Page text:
I am super happy to be the recipient of the Pratt Severn Faculty Innovation Award, sponsored by ALISE and Pratt. The award is for innovative uses of information technology in MSLIS curriculum. I am grateful to all the folks–especially those at Teachers College–for getting me (and other students) to think about how to incorporate IT in education in a meaningful way.
One of the other great things about the award is that it was setup by a 1968 Pratt SILS alumni, David Severn, which makes it extra special. Thank you to all who made this award possible.
I have always enjoyed reading the Library of Congress’ blog, The Signal, about all these related to digital preservation. Trevor Owens of LOC was kind enough to interview me and put it on The Signal. You can check out the interview on their site.
I am teaching a new course this semester called Projects in Moving Image and Sound Archiving. We will first cover the issues around the transition from film to digital, starting with a screening of Side by Side at the Quad Cinema. We will then swing into issues related to converting video and sound, since we will be working on creating two archives that make use of this medium. We’ll also cover issues like metadata, file formats, digital rights, film preservation, and cases of digitization.
I will also be teaching two sections of Projects in Digital Archives, where will be working again with the Lesbian Herstory Archives and the Archives of the American Jewish Joint Distribution Committee.
Download the Course Syllabi:
LIS 697-12 Projects in Moving Image and Sound Archiving
LIS 665-01 Projects in Digital Archives
LIS 665-02 Projects in Digital Archives
Below you will find a pre-print for the forthcoming article in the Journal of Documentation: Does Place Affect User Engagement and Understanding? Mobile Learner Perceptions on the Streets of New York (co-authored with Debbie Rabina).
Purpose: The aim of this research project is to uncover if place-based learning can increase learner engagement and understanding of historical topics.
Design/methodology/approach: To study this, learners will use GeoStoryteller to learn about a historical topic on the places where significant events occurred, and then be interviewed by the researchers. GeoStoryteller is a tool developed by the researchers that runs on smartphones, such as Apple’s iPhone. It provides the user multimedia stories about the historical sites, delivered via the mobile web or through Layar, an augmented reality web browser. The initial application of this technology focuses on German immigration to New York City between 1840 and 1945 through a partnership with the Goethe-Institut, the Federal Republic of Germany’s cultural institution, which operates worldwide. After using GeoStoryteller to learn about this content, N=31 participants were interviewed by the researchers, and transcripts were subjected to a quantitative content analysis.
Findings: Results indicate that the use of place increases learner perceptions of their engagement and understanding of historical topics; however, novel user interfaces like augmented reality impose significant usability issues, and more standard interfaces are preferred by users.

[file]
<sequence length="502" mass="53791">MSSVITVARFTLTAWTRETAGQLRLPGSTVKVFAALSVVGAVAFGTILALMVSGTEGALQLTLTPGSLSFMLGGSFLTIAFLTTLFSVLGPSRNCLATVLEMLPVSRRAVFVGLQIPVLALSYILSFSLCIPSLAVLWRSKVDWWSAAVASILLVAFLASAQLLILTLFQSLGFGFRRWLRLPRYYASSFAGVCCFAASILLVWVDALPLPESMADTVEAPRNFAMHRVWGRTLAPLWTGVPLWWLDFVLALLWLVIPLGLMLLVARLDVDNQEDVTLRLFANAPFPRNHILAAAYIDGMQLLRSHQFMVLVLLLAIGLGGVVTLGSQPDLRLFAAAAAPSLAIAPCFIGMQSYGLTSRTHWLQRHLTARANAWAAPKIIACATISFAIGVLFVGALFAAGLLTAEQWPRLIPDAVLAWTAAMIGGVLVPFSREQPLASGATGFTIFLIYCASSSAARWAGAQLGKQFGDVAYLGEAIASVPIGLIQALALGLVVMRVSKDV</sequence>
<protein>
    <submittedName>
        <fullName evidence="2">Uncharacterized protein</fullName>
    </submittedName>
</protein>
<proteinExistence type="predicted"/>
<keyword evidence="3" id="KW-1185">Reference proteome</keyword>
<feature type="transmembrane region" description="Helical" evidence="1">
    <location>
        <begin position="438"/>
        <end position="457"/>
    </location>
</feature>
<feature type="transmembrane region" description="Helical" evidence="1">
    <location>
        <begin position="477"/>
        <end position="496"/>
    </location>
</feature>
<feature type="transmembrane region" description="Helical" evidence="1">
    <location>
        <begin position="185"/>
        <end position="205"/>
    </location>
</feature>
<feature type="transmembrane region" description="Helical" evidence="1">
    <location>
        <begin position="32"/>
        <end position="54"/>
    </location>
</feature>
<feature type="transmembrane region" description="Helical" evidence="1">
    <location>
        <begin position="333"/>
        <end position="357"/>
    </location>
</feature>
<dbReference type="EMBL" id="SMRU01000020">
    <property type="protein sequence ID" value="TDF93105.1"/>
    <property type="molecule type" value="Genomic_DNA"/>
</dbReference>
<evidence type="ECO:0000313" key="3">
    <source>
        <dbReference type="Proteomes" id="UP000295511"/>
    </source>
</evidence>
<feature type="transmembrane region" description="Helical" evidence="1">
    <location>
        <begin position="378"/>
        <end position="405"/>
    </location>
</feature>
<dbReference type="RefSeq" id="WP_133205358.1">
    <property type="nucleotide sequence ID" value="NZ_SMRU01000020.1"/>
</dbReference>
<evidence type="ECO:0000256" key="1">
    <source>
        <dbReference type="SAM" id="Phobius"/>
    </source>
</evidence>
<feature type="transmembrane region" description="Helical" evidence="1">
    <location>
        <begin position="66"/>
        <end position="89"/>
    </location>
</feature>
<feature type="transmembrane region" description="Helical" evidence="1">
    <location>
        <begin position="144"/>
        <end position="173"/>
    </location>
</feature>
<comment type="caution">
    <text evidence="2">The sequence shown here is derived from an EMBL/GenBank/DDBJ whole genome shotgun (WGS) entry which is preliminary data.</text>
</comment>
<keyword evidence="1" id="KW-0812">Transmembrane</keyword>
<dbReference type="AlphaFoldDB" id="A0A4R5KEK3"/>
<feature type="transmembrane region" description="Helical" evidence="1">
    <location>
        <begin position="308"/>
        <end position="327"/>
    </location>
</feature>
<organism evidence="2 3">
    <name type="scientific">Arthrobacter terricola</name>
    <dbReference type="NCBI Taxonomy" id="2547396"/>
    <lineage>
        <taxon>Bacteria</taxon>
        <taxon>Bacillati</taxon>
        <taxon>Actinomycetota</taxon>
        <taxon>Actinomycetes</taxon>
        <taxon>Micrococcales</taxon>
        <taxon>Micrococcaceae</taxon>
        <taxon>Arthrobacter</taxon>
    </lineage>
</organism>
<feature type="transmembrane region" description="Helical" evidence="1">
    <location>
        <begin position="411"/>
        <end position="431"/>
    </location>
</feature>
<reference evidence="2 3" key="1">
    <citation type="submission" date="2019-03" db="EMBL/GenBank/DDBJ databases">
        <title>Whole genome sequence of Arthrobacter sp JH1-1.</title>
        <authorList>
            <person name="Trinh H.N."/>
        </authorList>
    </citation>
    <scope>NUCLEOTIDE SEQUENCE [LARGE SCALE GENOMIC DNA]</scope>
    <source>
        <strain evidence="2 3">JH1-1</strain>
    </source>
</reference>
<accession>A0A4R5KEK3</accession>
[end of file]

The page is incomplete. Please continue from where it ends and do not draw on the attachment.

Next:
Originality/value: The use of place in mobile learning environments provides a meaningful entry point into historical content. Teachers of history and social students, as well as those working in memory institutions (museum, libraries, and archives) should be encouraged in using place in their teaching and mobile education initiatives.
Download Pre-print PDF
I am very pleased to be the recipient of the National Digital Stewardship Innovation Award 2012. I would like to thank all my students who have participated in these digital preservation projects. I would also like to thank all the organizations and individuals that have opened their doors to me and my classes, including:
The Dalton School
The Lesbian Herstory Archives
Archives of the American Jewish Joint Distribution Committee
Archives of the American Field Service and AFS Intercultural Programs
Thank you again.
I am pleased to be teaching Projects in Digital Archives once again this summer. In the course, we will be working to finish up the Boots of Leather, Slippers of Gold archive that my Fall 2011 class began. I’ve also added some new things from last year. For example, we will be reading a selection from Sarah Schulman’s new book to get us talking about why we should archive audio. We will also be reading the AIMS Born-Digital Collections report.
I am pleased to be doing the keynote this week at the VTLS User Group conference at the Queens Library. For more information, checkout the conference website: http://www.vtls.com/vug/keynote
Come see me talk about using augmented reality for your collections at Metro NY Library Council, gathered from experiences from the German Traces NYC Project. More information is available here: http://metro.org/events/143/.
UPDATE: The Powerpoint is available here for download.
All independent documentary fans interested in the long-term availability of the medium should be concerned by a recent report from the Science and Technology Council of the Academy of Motion Picture Arts and Sciences. The report—called the Digital Dilemma 2 (DD2)—extensively investigates the preservation practices of independent filmmakers and documentarians. The results indicate that many films—both born-digital works and those produced on analog formats such as film—face a series of challenges that may diminish their future accessibility. This blog post will highlight some of these challenges, and offer some thoughts on how the field can move forward.
Continue reading “A Digital Dark Age for Independent Documentaries?”